tYalik was a historical Alutiiq village in Yalik Bay on the outer coast of the Kenai Peninsula, in present-day Kenai Fjords National Park, about 61 miles (98 km) southwest of Seward and 47 miles (76 km) east of Nanwalek, Alaska. Yalik Bay is at the southwest entrance to the West Arm of Nuka Bay and was named for the village in 1911 by Ulysses S. Grant and Daniel F. Higgins of the U.S. Geological Survey and Northwestern University. The bay is about 1 mile (1.6 km) wide at the mouth and extends west for about 2.8 miles (4.5 km) into the Kenai Mountains. Nuka Bay is a prominent embayment along the southeast coast of the Kenai Peninsula that trends northward from the Pye Islands for about 8 miles (13 km) where it splits into two deep narrow fjords. East Arm extends northeast for 21 miles (34 km) deep into the rugged Kenai Mountains. West Arm extends north-northwest for about 5 miles (8 km) where it splits into North Arm and Beauty Bay. The mountains surrounding Nuka Bay are part of the Chugach-Prince William composite terrane, an accretionary complex that is exposed for about 1,370 miles (2,200 km) along the Southcentral Alaska coast and is inferred to be one of the thickest accretionary complexes in the world. Most of the Chugach-Prince William composite terrane is comprised of trench-fill turbidites deposited over a relatively short period about 75-52 million years ago during the Late Cretaceous and Early Paleogene on the geological time scale. The sedimentary rocks were then uplifted and strongly folded, and at about the same time, igneous intrusions resulted in many smaller bodies of crystalline rocks. Greywacke is the predominant rock type in the area, ranging in color from light to dark gray, and in grain size from fine to coarse. The country has an extremely rugged topography. Vertical to near-vertical cliffs on many of the mountain slopes throughout the area make overland traverses extremely difficult. The mouth of Nuka Bay opens directly into the Gulf of Alaska, and much of the area within the bay is susceptible to rough water during periods of storm and strong onshore winds. Alpine glaciers still occupy many of the larger stream valleys, and icefields and snowfields cover much of the more gentle terrain above 2,000 feet (610 m). A dense spruce forest mantles most of the bedrock from the high-tide level to an elevation of about 500 feet (152 m). There are few ice-free flat areas with freshwater that would allow human habitation, but one such place is tucked behind Yalik Point at the entrance to Yalik Bay.
The Alutiiq Sugpiat are one of eight Alaska Native peoples that inhabited the coastal fringe of Southcentral Alaska for over 7,500 years. Their traditional homelands include Prince William Sound, the outer Kenai Peninsula, the Kodiak Archipelago, and the Alaska Peninsula. Sugpiaq means ‘real person’ and it is the way these Alaska Native people described themselves prior to European contact. At the time of Russian colonization, there were distinct regional groups of Alutiiq Sugpiat people, each speaking a slightly different dialect of the Alutiiq language. Sugpiat people share many cultural practices with the other coastal peoples, particularly the Aleut Unangan of the Aleutian Islands and the Yup’ik of the Bering Sea coast. Anthropologists believe these cultural similarities reflect a distant but common ancestry. Alutiiq is a name derived from the word ‘Aleut’, the name that Russian fur traders, or promyshlenniki, historically called all of the Native peoples of Southwestern Alaska despite regional differences in language, cultural practices, and history. Aleut means ‘coastal dweller’ and it is derived from a Siberian Native language. Russian traders introduced the term, using it to describe the Native people they encountered in the Aleutian Islands, the Alaska Peninsula, and the Kodiak Archipelago. Aleut is still frequently used to refer to the Native people of the Aleutian Islands, although the word ‘Unangan’, which traditionally means ‘we the people’, is now commonly used. The name ‘Alutiiq’ is the way Sugpiat people pronounce the Russian-introduced word ‘Aleut’ in their own language. Russian subjugation of the Alutiiq began in 1784 following the massacre at Awa’uq, also known as Refuge Rock, off the east coast of Sitkalidak Island near the present-day village of Old Harbor on Kodiak Island. The Sugpiat people traditionally lived a coastal lifestyle, living in semi-subterranean homes called ‘ciqlluaq’ or barabaras, and subsisted primarily on ocean resources such as salmon, halibut, and whales hunted from skin-covered boats. They supplemented these maritime foods with berries and land mammals.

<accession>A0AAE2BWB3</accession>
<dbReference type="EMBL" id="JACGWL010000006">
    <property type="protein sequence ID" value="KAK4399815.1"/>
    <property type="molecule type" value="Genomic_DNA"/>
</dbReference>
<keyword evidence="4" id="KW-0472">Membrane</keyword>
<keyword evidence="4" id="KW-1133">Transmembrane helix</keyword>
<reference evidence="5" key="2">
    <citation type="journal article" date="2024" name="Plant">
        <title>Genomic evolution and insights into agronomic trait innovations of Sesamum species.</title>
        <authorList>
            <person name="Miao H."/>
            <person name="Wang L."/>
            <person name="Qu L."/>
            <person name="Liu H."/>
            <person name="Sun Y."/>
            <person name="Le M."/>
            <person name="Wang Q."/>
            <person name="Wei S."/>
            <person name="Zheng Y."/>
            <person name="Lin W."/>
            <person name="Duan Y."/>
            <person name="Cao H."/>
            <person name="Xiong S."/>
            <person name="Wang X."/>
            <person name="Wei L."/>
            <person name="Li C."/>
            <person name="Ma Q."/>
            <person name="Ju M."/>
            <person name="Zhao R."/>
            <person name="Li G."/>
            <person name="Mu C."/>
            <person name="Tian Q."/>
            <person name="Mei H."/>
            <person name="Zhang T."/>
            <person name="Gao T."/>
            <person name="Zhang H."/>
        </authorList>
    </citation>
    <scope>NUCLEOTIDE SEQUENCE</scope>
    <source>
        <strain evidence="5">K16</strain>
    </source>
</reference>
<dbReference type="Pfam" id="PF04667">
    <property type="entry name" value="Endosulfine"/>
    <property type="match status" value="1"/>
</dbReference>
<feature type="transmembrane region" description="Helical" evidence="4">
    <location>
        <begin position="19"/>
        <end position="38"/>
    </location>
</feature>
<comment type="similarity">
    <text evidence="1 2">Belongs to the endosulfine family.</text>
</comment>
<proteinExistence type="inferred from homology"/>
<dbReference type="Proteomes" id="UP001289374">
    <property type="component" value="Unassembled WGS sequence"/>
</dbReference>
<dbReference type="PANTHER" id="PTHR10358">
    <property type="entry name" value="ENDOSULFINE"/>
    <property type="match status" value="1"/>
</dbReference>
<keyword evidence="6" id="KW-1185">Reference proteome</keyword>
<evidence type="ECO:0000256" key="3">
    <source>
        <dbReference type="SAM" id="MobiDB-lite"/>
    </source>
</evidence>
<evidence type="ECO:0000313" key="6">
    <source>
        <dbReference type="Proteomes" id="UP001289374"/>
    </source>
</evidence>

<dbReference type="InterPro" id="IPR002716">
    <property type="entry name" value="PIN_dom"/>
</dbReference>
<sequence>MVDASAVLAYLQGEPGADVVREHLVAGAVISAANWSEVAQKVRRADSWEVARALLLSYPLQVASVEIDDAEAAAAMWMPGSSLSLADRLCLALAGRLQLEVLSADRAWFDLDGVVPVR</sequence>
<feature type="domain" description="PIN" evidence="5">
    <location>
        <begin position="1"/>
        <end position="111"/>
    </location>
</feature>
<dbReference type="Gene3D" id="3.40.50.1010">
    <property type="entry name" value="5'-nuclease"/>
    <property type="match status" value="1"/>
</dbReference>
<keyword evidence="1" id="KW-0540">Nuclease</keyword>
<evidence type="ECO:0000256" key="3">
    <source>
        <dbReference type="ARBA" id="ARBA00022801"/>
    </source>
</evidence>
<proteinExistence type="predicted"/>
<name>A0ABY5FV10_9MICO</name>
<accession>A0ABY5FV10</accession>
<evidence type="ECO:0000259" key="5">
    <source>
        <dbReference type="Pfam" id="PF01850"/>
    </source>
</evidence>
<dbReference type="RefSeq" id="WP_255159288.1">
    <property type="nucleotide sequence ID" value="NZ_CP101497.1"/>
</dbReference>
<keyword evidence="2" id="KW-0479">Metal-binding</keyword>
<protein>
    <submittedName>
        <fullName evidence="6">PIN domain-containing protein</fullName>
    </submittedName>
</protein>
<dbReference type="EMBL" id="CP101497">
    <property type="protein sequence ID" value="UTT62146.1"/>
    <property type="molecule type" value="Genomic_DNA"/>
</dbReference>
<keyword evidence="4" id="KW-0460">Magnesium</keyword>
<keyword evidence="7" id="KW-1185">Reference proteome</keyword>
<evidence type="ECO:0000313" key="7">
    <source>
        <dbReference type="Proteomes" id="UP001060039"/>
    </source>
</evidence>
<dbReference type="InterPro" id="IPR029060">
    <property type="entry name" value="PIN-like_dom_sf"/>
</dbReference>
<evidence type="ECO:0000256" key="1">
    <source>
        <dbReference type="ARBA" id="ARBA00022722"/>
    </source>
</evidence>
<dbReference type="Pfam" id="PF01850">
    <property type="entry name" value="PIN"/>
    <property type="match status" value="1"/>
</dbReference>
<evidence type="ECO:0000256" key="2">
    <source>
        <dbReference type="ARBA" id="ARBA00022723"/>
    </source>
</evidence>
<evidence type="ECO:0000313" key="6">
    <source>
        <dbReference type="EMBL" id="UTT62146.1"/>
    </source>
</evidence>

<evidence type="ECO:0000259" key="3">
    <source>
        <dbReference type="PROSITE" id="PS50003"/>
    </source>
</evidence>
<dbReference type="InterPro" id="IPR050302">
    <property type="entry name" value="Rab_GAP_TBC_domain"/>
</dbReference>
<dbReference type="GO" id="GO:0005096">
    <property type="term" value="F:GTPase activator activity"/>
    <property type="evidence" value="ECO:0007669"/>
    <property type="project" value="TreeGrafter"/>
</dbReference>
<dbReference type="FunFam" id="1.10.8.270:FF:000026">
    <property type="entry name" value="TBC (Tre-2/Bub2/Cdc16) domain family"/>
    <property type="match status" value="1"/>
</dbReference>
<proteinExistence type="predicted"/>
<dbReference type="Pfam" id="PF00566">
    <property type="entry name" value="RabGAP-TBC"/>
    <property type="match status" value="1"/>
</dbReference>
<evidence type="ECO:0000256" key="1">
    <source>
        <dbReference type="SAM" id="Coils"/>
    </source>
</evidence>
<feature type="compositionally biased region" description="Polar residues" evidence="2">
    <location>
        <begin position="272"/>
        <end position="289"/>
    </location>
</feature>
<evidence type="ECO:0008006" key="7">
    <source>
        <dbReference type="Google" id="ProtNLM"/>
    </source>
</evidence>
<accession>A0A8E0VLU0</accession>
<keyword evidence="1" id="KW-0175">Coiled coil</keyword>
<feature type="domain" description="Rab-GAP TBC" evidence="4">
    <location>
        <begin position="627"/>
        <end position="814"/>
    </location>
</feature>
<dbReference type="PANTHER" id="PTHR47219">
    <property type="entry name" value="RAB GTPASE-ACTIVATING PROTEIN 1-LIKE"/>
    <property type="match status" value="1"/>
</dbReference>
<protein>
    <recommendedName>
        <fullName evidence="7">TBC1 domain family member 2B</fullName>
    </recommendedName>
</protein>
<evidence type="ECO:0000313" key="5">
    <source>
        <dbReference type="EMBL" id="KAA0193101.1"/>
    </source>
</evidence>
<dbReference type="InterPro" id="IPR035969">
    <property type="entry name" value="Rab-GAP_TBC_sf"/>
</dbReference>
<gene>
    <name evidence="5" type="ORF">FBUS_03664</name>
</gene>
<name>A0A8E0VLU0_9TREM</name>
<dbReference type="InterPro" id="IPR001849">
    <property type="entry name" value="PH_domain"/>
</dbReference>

The number of villages that existed historically along the outer coast of the Kenai Peninsula is not well documented. Known villages sites on the outer coast west of Seward include an unnamed settlement in Aialik Bay at Verdant Cove, Yalik village in Nuka Bay, and Nuna’tunaq in Rocky Bay. Yalik village is the only settlement on the coast to survive by name into the historic period. In the 1830s, a trading post and Russian Orthodox chapel were established at Yalik village. Church records provided lists of people who were christened and other activities of the clergy. In 1867, the Alaska Purchase transferred the territory from Russia to the United States. In 1872, the Alaska Commercial Company opened a store or trading post in Yalik Bay and employees from English Bay continued to visit and stock the store into the 1880s. The specific location of the store is not known. It is probable that the Yalik store was built near the village or it may have been across Yalik Bay on the north shore or possibly farther into the bay. The Yalik store probably stocked a portion of the merchandise found at the station in English Bay. This included a selection of general dry goods, cloth, shoes, cooking utensils, religious objects, toiletries, specialty items, and all types of hunting and fishing equipment. Company records indicate that employees at the English Bay station regularly made trips to Yalik Bay probably on fur buying expeditions. The station also paid wages to the village chief on a monthly basis. Yalik village residents were called ‘yaleymiut’ and were an independent band with a population of 32 in the census of 1880 by Ivan Petroff. Yalik village was abandoned by 1890, probably as a result of declining sea otter populations, an influenza epidemic in 1884, and the efforts of the Russian Orthodox church to consolidate remote villages. Owing to the devout following of the Native people in the Russian Orthodox Church, and the difficulty of servicing such a distant and inaccessible locale by clergy headquartered in Kenai, Yalik residents were requested to move to English Bay to be near the main church. Slowly the population of the outer coast diminished, and by the 1950s, the last community to be abandoned was Port Chatham. Almost everyone moved to either Nanwalek or Port Graham. Read more here and here. Explore more of Yalik Bay and Nuka Bay here: